Rail Driver
November 15, 2010, 01:32 PM
I don't know about anyone else, but I grew up in Detroit, and now live in Florida... I've been from one extreme to the other when it comes to weather, and short of an active tornado or lightning storm I haven't found weather too bad to shoot in yet. Shooting in bad weather really helps build skills... Shooting when you can't see as well, when you're distracted by being pelted with rain, sleet or small hail, even just when it's very overcast and you can't see your targets as well all helps a lot in my experience.

When you NEED to shoot, the weather and situation isn't always going to cooperate.

Tim the student
November 15, 2010, 01:33 PM
I least like to shoot if it is above 85 or so, or below about 5. I really dislike the heat and humidity, but am generally ok if it is cold.

I'm ok with warmer temps if there is a breeze. In the winter, I tolerate cooler temps less if there is one.

sherman123
November 15, 2010, 01:38 PM
I love shooting in different weather conditions it is just another part of the training for me. If I plan on shooting, I won't let weather keep me from doing what I love to do. Besides, it's good to practice in bitter cold with numb hands because I'll never know if one day I'll have to defend myself under those same conditions with limited movement in my hands due to the chilling cold.

LemmyCaution
November 15, 2010, 02:35 PM
The only thing that really slows me down is when the precipitation is so heavy I can't see the target any more. Usually I just move the target in closer, though. My morning ritual in the winter is often strapping on the snowshoes and tromping down a couple of feet of fresh snow in a 100M path to the target, so I can shoot prone.

Cosmoline
November 15, 2010, 03:11 PM
I don't enjoy shooting at -20F and below.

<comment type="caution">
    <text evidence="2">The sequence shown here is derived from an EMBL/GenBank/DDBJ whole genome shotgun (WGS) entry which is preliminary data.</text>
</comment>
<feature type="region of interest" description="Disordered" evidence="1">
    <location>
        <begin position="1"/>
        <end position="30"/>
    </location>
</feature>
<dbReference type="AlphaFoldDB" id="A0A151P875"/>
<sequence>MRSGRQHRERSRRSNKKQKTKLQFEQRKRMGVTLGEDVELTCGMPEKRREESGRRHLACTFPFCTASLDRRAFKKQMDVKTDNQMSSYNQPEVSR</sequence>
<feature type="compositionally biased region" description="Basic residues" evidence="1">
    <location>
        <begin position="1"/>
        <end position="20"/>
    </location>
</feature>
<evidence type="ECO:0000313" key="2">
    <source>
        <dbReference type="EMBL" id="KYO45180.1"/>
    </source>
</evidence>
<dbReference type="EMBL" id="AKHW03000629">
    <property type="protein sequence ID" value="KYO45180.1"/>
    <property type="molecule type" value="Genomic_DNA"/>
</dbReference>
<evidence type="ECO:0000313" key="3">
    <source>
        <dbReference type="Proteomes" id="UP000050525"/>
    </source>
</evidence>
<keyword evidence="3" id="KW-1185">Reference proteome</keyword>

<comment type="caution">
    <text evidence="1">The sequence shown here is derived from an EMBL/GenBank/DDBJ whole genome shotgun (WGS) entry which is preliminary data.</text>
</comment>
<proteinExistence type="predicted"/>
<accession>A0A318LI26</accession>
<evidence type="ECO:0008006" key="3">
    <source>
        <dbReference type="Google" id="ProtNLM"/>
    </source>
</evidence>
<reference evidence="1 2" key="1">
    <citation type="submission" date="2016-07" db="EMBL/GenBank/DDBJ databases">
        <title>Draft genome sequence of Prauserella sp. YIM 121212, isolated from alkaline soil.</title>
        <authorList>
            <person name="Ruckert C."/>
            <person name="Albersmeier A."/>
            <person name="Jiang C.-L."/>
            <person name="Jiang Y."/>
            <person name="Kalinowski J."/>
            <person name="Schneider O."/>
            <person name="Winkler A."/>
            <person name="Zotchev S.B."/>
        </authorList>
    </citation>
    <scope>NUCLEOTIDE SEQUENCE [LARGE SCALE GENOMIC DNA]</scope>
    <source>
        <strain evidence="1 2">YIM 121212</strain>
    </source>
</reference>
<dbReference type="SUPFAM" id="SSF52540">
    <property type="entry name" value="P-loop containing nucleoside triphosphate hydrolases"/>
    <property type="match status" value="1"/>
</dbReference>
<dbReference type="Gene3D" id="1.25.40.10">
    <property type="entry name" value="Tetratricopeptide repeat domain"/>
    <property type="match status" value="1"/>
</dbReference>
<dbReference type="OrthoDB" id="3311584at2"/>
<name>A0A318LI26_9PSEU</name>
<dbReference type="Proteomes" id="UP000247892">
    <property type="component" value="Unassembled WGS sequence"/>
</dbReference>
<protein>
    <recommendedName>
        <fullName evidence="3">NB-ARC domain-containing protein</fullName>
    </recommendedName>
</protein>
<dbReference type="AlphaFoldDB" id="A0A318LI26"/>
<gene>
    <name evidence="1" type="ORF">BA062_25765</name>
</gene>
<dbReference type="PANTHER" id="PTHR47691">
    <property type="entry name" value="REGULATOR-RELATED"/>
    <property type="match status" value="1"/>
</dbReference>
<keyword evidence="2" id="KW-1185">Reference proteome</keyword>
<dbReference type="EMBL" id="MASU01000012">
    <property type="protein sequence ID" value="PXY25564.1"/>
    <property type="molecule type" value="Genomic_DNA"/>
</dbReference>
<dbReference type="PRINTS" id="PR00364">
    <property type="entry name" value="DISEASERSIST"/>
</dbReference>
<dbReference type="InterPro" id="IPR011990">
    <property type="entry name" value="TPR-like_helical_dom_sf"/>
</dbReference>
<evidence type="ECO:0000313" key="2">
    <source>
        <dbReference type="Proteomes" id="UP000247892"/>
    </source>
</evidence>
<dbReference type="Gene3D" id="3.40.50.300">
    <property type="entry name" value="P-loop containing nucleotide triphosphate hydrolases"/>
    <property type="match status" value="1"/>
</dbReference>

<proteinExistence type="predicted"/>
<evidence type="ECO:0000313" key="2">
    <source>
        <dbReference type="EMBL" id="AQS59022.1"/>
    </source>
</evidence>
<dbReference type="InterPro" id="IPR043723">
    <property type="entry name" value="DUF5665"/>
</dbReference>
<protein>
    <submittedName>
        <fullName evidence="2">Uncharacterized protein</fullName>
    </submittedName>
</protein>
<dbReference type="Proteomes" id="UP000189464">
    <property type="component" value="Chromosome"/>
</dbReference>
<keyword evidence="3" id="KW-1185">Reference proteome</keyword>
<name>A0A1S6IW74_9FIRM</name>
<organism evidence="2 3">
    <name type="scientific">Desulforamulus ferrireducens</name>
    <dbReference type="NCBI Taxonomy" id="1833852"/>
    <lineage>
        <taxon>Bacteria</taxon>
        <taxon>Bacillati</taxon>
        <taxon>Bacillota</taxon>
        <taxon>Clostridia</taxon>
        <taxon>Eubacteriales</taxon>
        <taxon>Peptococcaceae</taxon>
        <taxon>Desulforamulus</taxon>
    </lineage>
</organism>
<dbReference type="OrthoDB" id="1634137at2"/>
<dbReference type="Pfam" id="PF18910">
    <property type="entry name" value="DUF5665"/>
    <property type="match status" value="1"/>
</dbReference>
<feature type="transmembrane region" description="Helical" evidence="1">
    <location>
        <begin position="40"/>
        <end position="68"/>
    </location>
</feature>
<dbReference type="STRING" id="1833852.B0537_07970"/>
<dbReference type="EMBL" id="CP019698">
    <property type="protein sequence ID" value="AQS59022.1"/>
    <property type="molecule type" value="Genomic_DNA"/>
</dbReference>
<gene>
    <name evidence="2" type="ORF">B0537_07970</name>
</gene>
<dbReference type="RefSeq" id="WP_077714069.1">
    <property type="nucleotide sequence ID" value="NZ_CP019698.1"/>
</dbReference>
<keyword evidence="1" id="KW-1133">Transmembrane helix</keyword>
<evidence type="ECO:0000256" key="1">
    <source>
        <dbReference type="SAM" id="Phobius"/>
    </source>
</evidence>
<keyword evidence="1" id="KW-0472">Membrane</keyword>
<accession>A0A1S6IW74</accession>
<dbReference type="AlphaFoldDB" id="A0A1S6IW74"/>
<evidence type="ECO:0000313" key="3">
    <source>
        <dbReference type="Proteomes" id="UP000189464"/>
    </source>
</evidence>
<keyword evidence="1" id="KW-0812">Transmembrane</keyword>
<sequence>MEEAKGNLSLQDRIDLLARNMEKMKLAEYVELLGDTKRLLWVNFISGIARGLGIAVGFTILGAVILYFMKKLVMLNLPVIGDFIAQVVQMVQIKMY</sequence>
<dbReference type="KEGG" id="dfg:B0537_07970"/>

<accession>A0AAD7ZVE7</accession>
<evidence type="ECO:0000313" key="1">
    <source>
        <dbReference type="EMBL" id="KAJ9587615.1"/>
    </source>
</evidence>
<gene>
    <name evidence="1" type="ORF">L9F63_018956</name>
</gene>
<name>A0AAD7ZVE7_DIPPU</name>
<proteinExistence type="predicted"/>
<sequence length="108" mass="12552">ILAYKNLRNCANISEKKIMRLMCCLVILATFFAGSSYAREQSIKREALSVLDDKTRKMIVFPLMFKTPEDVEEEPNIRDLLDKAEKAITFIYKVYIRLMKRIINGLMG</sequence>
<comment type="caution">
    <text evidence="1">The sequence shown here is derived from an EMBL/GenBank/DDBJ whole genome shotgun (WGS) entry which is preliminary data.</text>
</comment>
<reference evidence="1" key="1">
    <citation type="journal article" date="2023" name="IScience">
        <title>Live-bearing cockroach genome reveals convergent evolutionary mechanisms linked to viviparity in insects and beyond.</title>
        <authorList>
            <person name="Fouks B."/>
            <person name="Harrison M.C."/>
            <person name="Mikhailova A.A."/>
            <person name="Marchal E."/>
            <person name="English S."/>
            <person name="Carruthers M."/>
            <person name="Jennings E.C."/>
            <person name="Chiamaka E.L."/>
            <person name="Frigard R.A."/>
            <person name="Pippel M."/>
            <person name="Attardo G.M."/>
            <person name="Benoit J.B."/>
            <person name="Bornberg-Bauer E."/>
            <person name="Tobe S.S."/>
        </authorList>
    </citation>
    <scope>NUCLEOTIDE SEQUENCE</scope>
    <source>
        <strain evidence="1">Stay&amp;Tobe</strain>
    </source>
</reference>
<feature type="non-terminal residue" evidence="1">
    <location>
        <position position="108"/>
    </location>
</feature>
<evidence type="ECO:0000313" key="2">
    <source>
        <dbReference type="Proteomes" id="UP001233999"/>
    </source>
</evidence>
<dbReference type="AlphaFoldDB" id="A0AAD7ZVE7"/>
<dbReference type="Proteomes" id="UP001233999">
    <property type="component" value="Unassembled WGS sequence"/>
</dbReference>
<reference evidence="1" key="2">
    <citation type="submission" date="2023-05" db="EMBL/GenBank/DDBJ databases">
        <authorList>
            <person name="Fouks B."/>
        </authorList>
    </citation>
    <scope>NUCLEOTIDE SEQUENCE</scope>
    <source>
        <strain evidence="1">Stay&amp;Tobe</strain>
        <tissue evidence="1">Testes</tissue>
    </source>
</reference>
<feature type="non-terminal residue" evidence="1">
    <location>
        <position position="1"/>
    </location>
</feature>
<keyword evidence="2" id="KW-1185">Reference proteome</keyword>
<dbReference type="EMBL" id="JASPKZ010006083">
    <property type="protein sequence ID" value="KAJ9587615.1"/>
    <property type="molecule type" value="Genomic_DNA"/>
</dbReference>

Ditto here. Get much below -20 and it gets too troublesome to work with steel or remain still outdoors. That's also my switching point to change from regular winter clothes (fleece with a medium jacket) to cold weather clothes and insulated boots. Short of -20f thins are still pretty "normal", but then it starts getting weird. By -40f it's getting downright bizarre with LED freezing and materials behaving strangely. Then there's the deep cold below that, when the moose stand absolutely still and the trees are cracking their sap. Below a point my skin no longer seems to be able to distinguish temperatures. I like it down here in warm Anchorage!

Other than that snow is actually a lot of fun to shoot in. I ride my bike year round in the stuff.

I do draw the line at very cold, heavy rain. That's just not fun at all to go out in.

smallbore
November 15, 2010, 03:33 PM
I live north of Laconia, New Hampshire and do most of my shooting outdoors. Our local range has covered shooting stations with benches. There's also an indoor pistol range, which I access 1x mo.

gearchecker
November 15, 2010, 03:48 PM
I live up in the far north end of Idaho, not far from MTMilitiaman and I agree we need to shoot in all weather and condition. Living up in Troy, MT shurely makes outdoor shooting that much better. It's beautiful country over there, plenty of reason to go outside to shoot.

Most of us hunt in the cold and snow, why not practice in the same weather? works for me.

Mike OTDP
November 15, 2010, 04:18 PM
My normal outdoor limits are 40 to 90 F. But I've got a 10m air pistol setup in my living room, and use it whenever the weather is inclement.

Prion
November 15, 2010, 04:34 PM
When it's really cold the wind chill factor plays a huge role.

The wind sends me scurrying for cover.

On windless days I'm game for almost any temp.